The AML Act also includes new anti-retaliation provisions protecting a whistleblower from discharge, suspension, demotion, blacklisting, and harassment. With the substantial increase in awards, the fact that awards are no longer discretionary (while amounts are), and the enhanced protections, financial institutions can expect an increase in employee reporting and possibly enforcement actions. Treasury, in consultation with the Justice Department, is authorized to issue implementing regulations. Financial institutions should review their AML programs with these enhanced provisions in mind.

AML Modernization

The AML Act touches upon almost every aspect of the U.S. AML program, including strengthening FinCEN, internal U.S. agency cooperation, and international AML activities through financial attachés and financial intelligence units, expanding the definition of "financial institution" to include dealers in antiquities and, potentially, art, and changing the definition of "monetary instruments" to capture "value that substitutes for currency." More broadly, it requires the modernization of the U.S. AML and countering the financing of terrorism systems.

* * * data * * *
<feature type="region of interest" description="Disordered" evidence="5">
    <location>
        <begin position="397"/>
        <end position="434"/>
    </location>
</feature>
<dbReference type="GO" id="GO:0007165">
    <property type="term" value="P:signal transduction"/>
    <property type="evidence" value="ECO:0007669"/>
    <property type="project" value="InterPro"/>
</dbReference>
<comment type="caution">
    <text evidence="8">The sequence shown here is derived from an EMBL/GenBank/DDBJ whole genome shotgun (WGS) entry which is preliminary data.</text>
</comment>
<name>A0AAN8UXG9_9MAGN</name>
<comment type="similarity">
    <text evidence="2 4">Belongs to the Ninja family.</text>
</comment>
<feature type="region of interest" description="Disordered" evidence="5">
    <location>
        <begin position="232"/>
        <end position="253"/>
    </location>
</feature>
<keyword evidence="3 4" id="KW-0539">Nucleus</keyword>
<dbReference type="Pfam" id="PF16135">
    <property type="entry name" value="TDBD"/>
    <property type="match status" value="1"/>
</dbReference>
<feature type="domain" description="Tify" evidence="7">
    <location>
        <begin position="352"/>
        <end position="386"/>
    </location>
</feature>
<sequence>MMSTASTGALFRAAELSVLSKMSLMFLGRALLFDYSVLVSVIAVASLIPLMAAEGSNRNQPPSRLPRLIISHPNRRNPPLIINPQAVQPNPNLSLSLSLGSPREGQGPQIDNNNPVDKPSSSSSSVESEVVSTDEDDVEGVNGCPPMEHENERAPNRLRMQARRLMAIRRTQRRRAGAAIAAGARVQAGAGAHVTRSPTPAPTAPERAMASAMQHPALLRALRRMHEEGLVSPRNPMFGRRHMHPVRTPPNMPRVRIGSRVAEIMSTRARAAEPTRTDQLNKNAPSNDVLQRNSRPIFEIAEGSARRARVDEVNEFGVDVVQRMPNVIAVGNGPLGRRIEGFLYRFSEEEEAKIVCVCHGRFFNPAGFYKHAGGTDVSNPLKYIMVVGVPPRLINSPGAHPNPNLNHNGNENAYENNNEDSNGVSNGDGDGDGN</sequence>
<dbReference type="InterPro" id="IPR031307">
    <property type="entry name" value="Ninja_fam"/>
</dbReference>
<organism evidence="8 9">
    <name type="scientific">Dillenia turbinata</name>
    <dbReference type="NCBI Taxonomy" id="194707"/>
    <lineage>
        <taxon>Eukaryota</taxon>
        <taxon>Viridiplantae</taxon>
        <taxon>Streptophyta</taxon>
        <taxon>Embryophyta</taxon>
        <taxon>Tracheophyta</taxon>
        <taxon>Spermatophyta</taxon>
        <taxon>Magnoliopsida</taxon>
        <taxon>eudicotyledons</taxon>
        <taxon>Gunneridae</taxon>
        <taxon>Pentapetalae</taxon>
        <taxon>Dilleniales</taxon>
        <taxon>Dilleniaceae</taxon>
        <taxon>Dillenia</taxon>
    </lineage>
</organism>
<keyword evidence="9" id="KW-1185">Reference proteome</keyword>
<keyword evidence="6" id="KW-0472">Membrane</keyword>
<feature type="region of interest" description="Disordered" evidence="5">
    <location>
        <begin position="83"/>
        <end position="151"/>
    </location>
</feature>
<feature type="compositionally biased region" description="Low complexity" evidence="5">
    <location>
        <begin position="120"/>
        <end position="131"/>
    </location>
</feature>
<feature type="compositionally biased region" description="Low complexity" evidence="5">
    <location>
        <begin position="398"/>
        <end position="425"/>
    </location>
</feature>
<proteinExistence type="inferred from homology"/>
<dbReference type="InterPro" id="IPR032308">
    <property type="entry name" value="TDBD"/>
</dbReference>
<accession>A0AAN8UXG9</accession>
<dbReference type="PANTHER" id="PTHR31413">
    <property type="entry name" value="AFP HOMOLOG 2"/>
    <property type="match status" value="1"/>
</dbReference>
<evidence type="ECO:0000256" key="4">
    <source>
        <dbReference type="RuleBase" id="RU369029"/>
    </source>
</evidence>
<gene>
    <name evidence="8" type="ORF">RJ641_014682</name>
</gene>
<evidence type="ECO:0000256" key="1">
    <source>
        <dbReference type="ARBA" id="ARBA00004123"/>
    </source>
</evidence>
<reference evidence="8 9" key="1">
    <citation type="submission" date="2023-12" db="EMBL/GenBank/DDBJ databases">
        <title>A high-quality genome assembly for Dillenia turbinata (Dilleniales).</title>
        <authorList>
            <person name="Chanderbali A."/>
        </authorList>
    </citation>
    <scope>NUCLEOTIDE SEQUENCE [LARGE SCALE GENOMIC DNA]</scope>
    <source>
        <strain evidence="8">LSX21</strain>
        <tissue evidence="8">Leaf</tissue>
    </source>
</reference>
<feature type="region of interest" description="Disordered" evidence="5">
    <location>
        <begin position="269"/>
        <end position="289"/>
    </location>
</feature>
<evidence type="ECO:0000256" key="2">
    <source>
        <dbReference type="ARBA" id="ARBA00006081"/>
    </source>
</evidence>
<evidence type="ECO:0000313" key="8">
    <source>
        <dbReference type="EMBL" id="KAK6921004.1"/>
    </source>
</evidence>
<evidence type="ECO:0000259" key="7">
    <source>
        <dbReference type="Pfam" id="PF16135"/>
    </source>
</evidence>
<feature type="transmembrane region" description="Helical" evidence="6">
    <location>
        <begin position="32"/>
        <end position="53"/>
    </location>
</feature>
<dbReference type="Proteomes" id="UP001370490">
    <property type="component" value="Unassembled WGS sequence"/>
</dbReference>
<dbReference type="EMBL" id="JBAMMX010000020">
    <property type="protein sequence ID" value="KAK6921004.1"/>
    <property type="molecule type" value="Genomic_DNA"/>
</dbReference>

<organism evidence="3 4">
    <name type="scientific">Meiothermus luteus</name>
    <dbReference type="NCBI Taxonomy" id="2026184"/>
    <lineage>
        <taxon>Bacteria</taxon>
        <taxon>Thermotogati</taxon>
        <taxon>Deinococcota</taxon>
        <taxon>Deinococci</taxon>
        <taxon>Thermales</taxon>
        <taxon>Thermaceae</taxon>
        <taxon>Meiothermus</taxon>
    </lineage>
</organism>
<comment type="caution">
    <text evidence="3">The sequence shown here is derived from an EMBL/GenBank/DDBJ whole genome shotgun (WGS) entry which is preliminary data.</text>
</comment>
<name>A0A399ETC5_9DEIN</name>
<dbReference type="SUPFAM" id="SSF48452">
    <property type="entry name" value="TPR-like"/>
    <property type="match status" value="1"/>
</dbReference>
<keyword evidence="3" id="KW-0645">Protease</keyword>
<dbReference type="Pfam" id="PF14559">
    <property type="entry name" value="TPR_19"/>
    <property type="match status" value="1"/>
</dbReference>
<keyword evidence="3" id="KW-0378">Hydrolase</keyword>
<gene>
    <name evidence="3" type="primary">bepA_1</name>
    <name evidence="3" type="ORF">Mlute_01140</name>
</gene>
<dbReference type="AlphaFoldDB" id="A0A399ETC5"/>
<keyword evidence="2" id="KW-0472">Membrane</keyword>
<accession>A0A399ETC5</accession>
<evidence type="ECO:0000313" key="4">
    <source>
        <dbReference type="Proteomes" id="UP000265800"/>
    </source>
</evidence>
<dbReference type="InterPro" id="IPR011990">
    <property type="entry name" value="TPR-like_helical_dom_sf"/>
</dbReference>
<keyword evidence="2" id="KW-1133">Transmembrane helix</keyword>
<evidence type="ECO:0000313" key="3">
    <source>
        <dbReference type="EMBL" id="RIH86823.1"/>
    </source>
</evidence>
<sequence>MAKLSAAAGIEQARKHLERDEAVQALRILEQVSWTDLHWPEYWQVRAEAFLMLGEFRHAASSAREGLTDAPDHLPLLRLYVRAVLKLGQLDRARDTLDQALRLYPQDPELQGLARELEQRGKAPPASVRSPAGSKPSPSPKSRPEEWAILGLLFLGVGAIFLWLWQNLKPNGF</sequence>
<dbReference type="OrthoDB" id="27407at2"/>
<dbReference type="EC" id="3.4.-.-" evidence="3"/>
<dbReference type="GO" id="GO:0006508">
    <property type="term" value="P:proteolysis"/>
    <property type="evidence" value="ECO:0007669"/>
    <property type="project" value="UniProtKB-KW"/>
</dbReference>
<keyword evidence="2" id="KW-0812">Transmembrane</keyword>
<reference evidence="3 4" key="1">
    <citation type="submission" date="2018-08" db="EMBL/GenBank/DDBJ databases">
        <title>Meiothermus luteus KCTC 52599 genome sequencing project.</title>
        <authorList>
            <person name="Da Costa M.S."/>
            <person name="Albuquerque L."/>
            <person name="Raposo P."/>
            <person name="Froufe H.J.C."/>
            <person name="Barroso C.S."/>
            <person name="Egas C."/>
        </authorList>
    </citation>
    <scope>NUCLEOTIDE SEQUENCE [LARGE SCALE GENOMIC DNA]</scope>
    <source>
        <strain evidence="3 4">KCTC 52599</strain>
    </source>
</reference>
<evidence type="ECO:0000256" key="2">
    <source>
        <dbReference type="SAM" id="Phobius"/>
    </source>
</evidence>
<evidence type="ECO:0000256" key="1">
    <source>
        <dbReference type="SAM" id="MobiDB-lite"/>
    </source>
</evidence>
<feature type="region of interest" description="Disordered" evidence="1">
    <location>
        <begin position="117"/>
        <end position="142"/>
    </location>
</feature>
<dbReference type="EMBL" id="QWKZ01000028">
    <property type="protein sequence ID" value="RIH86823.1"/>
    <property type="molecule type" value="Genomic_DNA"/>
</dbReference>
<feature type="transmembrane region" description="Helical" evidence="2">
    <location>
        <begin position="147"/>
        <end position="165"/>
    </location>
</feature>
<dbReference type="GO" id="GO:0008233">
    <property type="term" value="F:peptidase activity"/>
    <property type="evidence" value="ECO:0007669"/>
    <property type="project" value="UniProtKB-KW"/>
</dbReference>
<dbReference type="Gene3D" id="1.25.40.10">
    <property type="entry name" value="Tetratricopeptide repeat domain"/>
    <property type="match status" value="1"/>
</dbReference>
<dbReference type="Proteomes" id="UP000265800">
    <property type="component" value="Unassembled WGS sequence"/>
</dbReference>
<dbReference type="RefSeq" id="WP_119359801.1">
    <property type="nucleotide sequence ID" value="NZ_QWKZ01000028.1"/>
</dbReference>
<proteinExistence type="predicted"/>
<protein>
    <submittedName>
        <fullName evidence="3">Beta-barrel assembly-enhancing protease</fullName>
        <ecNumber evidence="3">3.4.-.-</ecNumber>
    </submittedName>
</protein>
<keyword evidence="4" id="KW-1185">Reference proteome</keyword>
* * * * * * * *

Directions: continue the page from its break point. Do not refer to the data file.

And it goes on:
In ordering this modernization, the AML Act seeks to change the U.S. approach to anti-money laundering (AML) and counter-terrorism financing (CFT). In doing so, it begins by broadening the BSA's declaration of purpose far beyond recordkeeping and reporting to include adapting the U.S. AML regime to respond to emerging threats, encouraging technological innovation, reinforcing the risk-based foundation of AML/CFT programs, assisting national security and intelligence agencies, and protecting U.S. national security.

To carry the modernization program into effect, the AML Act directs the Secretary of the Treasury, in consultation with every federal agency involved in regulating financial services and enforcing the AML laws, including the Director of National Intelligence, the Secretary of Homeland Security, and the Commissioner of Internal Revenue, to "undertake a formal review of the regulations implementing the Bank Secrecy Act and guidance related to that Act."

This review, begun in 2020 by FinCEN and summarized in an earlier alert, has several purposes: